When a Muslim sees racism or abuse, they have an obligation to stop the oppression. The credo of Muslims includes standing up for all people who are oppressed – this includes Islamophobia, anti-Semitism, anti-Black racism, and anti-Indigenous racism.

Recognize your own positional power and think ‘When is the best time to speak with my colleague or professor?’ If this is a general conversation in class, then you have every right to speak up at that time. If it’s part of a presentation, then perhaps waiting to the Q&A session would be better. If you don’t have a position of power or you are concerned that your arguments will fall on deaf ears, then speaking with your teacher after class would be best – and, sometimes, it falls to the professor to deal with the issue rather than the student. Let them know that you have been harmed and you need the misinformation to be rectified and for the ground rules of classroom discussion to be revisited. If this does not go over well, consider consulting with the ombudsman of your university or college to intervene. If this is a workplace situation, then consider speaking your HR representative. At school, speak with your guidance counsellor or vice-principal.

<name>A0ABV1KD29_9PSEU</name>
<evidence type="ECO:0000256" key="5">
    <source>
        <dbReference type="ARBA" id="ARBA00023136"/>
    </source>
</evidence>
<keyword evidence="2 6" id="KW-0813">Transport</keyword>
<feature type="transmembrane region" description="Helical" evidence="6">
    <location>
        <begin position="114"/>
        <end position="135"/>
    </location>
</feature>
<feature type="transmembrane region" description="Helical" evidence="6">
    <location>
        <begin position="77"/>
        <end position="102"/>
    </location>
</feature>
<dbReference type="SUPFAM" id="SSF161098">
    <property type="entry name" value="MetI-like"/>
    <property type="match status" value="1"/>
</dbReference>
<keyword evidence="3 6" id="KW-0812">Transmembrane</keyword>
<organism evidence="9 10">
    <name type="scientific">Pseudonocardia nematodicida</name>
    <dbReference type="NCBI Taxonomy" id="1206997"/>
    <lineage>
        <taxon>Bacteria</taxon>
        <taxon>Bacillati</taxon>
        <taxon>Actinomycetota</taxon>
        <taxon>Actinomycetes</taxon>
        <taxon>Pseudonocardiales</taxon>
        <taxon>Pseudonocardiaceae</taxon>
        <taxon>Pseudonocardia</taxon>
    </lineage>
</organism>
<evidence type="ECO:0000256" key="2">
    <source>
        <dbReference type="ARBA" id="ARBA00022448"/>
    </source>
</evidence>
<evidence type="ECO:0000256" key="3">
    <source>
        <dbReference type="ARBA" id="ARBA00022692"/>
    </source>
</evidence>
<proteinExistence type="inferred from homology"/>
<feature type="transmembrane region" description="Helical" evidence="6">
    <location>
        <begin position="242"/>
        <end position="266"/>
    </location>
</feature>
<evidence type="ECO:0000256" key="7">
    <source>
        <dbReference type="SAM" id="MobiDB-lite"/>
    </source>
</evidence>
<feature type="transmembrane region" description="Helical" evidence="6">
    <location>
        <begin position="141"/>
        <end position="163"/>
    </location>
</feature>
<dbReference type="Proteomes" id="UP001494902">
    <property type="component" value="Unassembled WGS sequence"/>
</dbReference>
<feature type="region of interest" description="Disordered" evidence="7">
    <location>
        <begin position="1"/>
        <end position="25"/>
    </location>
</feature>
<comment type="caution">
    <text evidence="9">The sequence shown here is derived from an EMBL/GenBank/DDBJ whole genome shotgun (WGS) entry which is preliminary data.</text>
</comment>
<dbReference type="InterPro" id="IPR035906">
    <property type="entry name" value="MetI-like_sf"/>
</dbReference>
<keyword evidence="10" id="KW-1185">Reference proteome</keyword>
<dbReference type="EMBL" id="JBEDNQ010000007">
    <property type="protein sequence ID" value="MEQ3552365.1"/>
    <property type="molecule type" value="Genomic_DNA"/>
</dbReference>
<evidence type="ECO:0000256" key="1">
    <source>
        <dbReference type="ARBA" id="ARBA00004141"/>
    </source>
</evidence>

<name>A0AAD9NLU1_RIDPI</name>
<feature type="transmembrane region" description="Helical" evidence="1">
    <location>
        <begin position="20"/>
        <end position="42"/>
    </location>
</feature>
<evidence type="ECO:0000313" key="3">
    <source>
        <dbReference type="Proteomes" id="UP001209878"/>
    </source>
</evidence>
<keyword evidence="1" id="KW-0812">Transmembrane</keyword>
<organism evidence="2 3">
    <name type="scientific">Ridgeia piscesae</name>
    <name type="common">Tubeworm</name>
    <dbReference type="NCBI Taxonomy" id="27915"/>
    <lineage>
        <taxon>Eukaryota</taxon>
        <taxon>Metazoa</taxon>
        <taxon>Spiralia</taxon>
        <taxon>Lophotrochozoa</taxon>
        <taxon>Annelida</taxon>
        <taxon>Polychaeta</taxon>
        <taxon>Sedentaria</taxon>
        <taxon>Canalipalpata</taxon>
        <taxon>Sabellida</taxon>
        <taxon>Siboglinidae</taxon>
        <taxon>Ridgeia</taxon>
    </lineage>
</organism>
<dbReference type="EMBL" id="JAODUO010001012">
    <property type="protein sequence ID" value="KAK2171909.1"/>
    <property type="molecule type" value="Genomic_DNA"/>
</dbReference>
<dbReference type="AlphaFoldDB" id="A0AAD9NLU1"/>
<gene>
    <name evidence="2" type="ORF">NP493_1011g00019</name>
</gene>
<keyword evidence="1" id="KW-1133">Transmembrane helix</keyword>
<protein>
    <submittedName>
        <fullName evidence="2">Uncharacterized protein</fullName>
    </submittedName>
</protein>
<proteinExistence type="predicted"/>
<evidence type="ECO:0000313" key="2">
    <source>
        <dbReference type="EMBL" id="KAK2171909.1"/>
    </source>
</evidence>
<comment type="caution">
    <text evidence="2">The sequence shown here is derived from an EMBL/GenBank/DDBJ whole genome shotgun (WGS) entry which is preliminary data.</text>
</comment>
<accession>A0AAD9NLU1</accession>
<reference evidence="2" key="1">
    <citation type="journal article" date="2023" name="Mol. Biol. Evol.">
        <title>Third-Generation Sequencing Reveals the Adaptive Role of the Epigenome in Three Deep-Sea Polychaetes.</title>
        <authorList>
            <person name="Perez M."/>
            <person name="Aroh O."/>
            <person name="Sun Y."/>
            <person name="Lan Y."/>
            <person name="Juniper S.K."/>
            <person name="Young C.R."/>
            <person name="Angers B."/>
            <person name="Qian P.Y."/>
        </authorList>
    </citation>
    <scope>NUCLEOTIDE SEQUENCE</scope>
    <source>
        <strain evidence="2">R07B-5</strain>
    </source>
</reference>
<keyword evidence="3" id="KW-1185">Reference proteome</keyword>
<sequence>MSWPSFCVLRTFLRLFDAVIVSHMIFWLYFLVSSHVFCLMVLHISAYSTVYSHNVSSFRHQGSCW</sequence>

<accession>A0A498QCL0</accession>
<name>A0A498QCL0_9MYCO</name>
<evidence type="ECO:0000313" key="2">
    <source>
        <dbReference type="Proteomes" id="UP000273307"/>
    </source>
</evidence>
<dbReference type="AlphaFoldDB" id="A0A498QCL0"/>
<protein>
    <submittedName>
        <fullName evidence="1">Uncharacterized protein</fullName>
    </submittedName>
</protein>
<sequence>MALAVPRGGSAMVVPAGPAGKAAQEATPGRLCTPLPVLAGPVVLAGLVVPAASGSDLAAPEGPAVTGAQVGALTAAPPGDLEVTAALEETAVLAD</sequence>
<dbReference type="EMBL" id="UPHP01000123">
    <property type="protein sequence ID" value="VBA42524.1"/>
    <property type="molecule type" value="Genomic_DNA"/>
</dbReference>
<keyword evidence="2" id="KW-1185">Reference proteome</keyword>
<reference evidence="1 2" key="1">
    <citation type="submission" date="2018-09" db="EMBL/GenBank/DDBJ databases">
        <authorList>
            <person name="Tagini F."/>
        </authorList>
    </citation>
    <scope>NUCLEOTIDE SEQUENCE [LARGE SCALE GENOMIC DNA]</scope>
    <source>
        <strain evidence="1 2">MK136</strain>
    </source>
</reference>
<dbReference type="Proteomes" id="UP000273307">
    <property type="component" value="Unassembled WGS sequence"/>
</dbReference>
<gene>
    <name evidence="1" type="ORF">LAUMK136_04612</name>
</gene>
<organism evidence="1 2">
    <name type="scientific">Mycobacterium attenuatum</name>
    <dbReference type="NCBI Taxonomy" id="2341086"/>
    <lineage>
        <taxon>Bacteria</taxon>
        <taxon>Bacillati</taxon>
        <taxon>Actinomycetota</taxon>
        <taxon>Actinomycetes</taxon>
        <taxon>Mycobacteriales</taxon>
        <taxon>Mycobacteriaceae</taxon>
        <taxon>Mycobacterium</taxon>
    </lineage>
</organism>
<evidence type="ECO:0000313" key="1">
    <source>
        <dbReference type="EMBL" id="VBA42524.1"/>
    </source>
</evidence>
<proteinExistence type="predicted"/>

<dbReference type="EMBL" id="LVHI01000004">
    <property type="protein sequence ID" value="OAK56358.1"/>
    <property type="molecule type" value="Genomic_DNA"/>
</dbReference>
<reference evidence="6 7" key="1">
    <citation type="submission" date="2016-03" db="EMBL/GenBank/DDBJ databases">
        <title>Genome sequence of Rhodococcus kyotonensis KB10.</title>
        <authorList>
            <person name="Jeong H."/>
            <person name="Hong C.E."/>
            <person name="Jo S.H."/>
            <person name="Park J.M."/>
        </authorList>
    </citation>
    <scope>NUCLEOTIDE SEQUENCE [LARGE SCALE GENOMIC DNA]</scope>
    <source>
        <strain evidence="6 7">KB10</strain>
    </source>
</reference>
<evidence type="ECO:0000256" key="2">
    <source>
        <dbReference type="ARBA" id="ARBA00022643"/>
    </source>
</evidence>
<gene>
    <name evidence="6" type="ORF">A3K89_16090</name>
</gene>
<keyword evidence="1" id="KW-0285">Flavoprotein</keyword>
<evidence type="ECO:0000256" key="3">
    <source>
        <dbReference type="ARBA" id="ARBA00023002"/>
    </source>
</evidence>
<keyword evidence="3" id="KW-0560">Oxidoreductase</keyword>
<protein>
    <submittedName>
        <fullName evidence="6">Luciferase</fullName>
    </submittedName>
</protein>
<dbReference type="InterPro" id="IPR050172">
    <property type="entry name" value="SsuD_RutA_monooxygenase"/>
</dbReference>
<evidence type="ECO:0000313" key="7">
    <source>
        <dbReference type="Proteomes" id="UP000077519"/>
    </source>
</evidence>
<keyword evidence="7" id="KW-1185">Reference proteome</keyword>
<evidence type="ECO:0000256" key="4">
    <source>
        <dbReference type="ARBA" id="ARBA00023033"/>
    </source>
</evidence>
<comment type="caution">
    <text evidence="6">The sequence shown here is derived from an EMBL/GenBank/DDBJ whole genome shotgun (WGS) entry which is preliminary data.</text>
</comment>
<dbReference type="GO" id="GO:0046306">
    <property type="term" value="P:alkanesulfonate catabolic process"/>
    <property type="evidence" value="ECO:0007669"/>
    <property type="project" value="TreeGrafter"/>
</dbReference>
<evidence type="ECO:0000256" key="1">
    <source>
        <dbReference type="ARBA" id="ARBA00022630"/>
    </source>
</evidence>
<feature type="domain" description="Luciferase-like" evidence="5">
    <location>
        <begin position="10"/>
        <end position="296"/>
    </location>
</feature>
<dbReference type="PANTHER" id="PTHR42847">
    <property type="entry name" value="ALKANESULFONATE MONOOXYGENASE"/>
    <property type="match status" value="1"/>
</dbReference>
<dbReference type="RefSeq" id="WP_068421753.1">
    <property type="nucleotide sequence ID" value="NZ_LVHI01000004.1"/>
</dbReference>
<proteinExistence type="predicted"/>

Finally, it is essential to reflect upon the Muslim method of confronting the wrong. Do not debase or disrespect your colleagues or professor. Remember that you are trying to correct them and teach them – not ‘put them in their place.’

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